Matter can be held together by intense light, providing a potentially useful way to craft novel materials, researchers said.
The scientists found they could organize randomly arranged microscopic beads into new structures that lasted as long as they were bathed in the intense light.The practical applications of this observation are still unclear, although experts said it could play a role in devising new methods of optical communications or in arranging molecules to make drugs and other products.
The study was carried out on tiny plastic beads just 1.43 microns, or 0.000057 inch, in diameter. Under the light, they moved toward each other in hops of 0.387 micron, or 0.000015 inch.
"The spheres act like miniature antennas that pick up and then re-radiate light," said Harvard physicist Jene Golovchenko. "This scattered light combines with that coming directly from the laser, giving rise to force fields that bound the small spheres together in space. The length and strength of the bonding are controlled by the intensity and wave length of the laser light."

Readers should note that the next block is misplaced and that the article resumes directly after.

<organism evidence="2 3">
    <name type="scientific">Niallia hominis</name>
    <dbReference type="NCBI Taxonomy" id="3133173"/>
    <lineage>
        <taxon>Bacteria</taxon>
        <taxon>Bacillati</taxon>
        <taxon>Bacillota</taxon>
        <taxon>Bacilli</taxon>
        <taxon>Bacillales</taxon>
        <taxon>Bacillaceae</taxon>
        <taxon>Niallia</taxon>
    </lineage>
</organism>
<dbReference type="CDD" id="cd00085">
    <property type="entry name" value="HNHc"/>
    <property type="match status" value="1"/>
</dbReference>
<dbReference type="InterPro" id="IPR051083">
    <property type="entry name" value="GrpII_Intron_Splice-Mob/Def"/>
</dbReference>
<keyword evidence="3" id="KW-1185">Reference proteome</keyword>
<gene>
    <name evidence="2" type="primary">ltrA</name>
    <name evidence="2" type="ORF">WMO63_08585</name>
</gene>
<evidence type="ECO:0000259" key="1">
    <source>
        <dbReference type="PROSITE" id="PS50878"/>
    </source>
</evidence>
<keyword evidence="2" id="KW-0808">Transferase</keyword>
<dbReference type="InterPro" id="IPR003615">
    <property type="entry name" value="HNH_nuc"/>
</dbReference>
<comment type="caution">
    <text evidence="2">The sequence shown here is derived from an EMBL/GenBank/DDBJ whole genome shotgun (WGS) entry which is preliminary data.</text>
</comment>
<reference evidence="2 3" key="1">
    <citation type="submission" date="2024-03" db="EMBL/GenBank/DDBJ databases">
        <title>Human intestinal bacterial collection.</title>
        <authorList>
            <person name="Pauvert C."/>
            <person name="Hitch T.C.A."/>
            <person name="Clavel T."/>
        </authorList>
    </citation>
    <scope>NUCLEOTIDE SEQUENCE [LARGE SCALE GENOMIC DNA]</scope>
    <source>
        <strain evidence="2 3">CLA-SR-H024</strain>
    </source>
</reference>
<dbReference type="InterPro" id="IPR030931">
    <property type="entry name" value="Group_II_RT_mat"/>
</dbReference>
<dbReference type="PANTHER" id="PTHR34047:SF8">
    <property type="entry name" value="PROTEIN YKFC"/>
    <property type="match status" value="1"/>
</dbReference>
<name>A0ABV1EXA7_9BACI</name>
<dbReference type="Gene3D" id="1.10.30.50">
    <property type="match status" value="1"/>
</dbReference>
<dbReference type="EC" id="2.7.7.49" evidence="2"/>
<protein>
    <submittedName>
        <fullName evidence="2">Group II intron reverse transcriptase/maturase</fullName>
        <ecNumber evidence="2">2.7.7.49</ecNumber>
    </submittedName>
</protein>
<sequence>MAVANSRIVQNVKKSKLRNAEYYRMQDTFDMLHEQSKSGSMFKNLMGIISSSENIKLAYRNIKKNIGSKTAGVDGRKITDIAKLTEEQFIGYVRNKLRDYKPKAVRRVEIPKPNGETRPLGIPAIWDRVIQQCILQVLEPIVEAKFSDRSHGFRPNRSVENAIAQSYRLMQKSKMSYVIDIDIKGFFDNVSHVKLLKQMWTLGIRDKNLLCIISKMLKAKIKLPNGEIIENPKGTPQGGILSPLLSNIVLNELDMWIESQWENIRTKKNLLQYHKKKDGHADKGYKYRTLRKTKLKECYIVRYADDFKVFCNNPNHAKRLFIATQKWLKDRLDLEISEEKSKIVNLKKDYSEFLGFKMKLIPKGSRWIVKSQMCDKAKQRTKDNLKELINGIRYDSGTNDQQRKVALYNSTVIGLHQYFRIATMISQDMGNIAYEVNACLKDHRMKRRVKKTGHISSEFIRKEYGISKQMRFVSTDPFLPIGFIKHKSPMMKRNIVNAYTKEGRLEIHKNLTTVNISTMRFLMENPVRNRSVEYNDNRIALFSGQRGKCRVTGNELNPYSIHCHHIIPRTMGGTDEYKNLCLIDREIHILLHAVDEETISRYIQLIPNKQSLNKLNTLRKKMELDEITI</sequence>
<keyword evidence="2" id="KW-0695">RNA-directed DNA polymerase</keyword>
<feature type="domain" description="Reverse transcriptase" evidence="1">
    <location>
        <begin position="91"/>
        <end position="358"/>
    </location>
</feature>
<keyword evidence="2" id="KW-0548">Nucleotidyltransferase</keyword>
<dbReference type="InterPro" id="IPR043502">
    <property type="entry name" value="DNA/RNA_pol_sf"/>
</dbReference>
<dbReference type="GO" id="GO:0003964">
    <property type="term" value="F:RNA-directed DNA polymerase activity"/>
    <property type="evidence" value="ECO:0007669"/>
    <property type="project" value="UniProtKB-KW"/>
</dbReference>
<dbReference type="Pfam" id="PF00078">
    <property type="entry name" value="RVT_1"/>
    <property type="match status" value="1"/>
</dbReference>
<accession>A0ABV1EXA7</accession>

Golovchenko conducted the research with Michael Burns and Jean-Marc Fournier of the Rowland Institute in Cambridge. It was published recently in Physical Review Letters.
The researchers said that until now, the only known way to bind matter was by atoms exchanging electrons.
The light-assembled structures fall apart as soon as the laser is switched off. However, Golovchenko said that light might be used to align molecules in novel ways, and then they could be made permanent by freezing or chemical processes.
The researchers observed the interaction by putting water-soaked beads between plates of glass and then shining a laser on them.
"The spheres did a kind of dance, hopping between bound states," said Golovchenko, producing an interaction that he believed no one had witnessed before.